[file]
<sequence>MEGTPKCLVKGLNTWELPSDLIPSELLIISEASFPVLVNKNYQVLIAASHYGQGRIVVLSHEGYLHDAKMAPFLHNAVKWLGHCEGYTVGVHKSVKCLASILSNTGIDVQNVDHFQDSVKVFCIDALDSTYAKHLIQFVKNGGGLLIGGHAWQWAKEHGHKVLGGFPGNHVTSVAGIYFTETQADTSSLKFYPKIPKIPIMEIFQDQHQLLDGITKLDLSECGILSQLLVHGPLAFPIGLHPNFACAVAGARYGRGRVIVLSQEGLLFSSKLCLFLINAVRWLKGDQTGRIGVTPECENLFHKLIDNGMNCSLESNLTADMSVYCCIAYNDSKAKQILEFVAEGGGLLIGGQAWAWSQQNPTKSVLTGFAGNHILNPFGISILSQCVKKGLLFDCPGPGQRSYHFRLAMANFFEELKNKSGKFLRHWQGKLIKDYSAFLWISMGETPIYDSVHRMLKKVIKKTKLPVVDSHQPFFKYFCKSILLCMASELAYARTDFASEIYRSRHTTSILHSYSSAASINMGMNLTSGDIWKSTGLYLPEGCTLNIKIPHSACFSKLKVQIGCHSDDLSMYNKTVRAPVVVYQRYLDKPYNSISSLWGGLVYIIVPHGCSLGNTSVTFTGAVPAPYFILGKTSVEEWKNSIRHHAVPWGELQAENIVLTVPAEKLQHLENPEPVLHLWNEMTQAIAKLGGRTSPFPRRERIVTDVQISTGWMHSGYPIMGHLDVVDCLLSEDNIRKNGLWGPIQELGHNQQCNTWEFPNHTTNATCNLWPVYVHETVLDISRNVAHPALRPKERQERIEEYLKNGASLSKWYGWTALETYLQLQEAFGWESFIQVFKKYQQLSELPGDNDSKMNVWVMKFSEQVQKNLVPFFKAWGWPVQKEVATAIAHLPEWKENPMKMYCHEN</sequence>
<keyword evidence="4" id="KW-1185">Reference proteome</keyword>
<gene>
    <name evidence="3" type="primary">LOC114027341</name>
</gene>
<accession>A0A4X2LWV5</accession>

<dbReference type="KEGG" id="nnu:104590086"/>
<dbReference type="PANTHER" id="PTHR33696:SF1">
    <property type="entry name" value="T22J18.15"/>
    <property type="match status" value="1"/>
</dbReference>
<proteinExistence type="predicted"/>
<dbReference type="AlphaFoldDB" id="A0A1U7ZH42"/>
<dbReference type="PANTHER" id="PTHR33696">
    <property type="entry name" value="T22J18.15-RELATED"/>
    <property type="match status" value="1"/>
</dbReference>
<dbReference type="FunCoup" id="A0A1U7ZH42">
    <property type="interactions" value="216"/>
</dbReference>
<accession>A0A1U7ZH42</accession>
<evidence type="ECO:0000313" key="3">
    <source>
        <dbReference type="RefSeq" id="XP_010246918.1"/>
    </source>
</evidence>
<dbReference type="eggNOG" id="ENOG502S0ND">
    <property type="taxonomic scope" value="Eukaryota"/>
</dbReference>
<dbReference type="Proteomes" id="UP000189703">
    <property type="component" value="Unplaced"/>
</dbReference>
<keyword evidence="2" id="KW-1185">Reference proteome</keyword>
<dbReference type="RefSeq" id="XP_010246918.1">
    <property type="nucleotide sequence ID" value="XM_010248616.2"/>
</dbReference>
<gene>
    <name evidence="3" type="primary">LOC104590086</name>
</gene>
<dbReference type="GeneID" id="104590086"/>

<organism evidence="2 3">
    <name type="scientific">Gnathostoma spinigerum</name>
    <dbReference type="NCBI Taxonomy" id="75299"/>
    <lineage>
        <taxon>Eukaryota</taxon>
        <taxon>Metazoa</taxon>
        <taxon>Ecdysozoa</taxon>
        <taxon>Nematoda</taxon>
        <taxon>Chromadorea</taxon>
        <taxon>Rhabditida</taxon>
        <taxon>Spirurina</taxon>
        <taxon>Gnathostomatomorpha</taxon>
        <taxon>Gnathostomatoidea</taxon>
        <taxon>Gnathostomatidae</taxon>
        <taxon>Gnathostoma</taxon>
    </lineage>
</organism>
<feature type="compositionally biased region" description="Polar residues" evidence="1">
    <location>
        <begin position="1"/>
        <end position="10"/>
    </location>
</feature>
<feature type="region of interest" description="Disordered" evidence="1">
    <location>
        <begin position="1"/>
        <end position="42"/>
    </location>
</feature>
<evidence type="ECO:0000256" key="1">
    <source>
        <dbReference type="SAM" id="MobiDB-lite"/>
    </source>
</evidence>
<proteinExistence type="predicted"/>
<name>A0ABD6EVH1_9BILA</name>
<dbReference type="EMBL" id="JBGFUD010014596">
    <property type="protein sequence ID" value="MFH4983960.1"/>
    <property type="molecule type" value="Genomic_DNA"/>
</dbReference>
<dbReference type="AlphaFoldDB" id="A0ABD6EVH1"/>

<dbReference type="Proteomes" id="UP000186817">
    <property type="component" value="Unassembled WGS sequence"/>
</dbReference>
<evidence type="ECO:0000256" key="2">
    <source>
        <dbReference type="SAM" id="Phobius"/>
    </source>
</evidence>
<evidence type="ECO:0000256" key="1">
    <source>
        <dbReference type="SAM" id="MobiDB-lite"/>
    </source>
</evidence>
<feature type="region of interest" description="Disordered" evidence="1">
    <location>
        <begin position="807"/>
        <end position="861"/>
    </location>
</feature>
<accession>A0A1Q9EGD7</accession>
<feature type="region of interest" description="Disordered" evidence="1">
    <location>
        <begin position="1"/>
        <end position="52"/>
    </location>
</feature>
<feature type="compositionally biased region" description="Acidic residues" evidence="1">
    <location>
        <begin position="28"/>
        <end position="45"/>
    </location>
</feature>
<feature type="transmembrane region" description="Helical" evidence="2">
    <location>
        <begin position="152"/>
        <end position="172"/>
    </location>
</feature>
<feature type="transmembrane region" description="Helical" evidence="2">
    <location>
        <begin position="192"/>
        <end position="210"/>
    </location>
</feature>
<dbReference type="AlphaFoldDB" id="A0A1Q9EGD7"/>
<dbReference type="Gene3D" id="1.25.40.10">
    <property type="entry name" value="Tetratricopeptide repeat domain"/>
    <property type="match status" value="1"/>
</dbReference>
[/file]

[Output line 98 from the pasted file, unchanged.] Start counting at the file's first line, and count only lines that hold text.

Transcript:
        <end position="861"/>